Restorative Justice Academy students Curt Langford, a Ferguson seventh-grader, listens in class at Goodridge Academy Thursday, Jan. 14, 2016. The program provides an alternative to suspension which draws students from city public schools. Students are allowed to complete school work during their suspensions.

Students are taken into the program for a minimum of five days and a maximum of 10 before transitioning back to their regular classrooms.

Their day: Students begin to arrive around 8:45 a.m. and start their days with a security check.

"I can confidently say this is the safest building in the entire school district," Brown said.

Students then have the option of eating breakfast before they go to their first of three assemblies, in which they take turns either standing in front of the class and taking ownership of their mistakes — what they refer to as re-directions — or offering feedback to help each other improve. After, they outline their re-directions, whether it be a uniform infraction or disrespecting a student, in a packet teachers look at in order to identify any type of behavioral patterns.

Their day also consists of Guided Group Intervention, a kind of group discussion that varies in topic, Blazi said. On Thursday, the class of nine discussed perception and filled out a worksheet while discussing things like how they perceive themselves and how they're perceived by others, as well as how they hope to be perceived.

Students come from different campuses across the York City School District and each of their teachers sends work for them complete while they're in the academy to prevent them from falling behind.

"One of the best things here is that they're still maintaining that academic progress," Blazi said.

But the real selling point of the program, he said, is that the suspension doesn't end up on the students record if they finish the program.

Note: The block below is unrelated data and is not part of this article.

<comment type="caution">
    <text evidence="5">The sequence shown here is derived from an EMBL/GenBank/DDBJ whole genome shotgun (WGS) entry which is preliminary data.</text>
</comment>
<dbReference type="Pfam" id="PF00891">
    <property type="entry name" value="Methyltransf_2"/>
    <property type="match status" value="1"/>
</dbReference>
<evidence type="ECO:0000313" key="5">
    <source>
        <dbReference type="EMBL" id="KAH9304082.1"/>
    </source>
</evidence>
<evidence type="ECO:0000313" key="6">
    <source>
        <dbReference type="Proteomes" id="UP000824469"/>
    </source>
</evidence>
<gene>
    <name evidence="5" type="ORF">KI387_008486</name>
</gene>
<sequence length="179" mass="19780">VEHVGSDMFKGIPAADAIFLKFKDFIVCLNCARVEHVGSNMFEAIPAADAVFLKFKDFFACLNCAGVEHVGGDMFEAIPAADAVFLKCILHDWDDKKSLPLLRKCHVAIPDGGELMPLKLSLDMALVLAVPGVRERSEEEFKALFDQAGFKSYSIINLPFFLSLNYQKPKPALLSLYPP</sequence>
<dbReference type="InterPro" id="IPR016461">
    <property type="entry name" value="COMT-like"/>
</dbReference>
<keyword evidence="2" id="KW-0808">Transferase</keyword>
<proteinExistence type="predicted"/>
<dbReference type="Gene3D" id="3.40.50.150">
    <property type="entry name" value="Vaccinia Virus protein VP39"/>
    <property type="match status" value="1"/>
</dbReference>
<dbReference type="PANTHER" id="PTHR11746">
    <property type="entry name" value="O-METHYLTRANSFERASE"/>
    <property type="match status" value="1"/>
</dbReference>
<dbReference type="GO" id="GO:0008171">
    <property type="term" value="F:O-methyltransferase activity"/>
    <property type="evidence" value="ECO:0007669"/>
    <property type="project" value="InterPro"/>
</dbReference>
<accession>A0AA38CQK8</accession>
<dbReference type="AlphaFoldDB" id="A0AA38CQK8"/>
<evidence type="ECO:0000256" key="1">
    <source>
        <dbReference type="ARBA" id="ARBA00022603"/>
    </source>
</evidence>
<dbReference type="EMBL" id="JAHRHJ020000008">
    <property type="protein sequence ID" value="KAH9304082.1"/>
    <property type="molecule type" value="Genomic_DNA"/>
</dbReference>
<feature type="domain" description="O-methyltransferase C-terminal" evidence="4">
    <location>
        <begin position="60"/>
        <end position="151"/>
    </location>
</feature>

Recidivism: Curt Langford Jr., a seventh-grader at Ferguson K-8, on Thursday was on the eighth day of his 10-day suspension for disrespecting a staff member.

"It's boring and quiet here," he said. "I know it's not a good thing that I'm here."

It's different than being in an actual class, Curt said, noting that his teachers and friends weren't there.

"It's a good environment though, and I like it sometimes," he said. "I get my work done, and I'm learning about stuff not to do and that there is a time and place for certain actions."

Langford, a basketball fan and football fanatic, is on his fourth stint with the Restorative Justice Academy. His prior suspensions were for fighting, which Blazi said is the No. 1 reason for suspensions in the district.

While there are a few instances where students return the program, Curt is actually in the minority.

Of the 400 or so students who have come through the program, only 8 percent come back, Blazi said.

"We certainly see the impact of this program, we don't see anywhere near as much recidivism," Holmes said. "It's not just a punitive disciplinary activity. We're trying to move away from those sorts of strategies and instead talk about conflict resolution.

"You still have to deal with the issues that are creating these suspensions," he said. "We are looking for ways to give kids skills to prevent their involvement in future incidents. This is what keeps kids from being suspended a third, fourth, fifth time."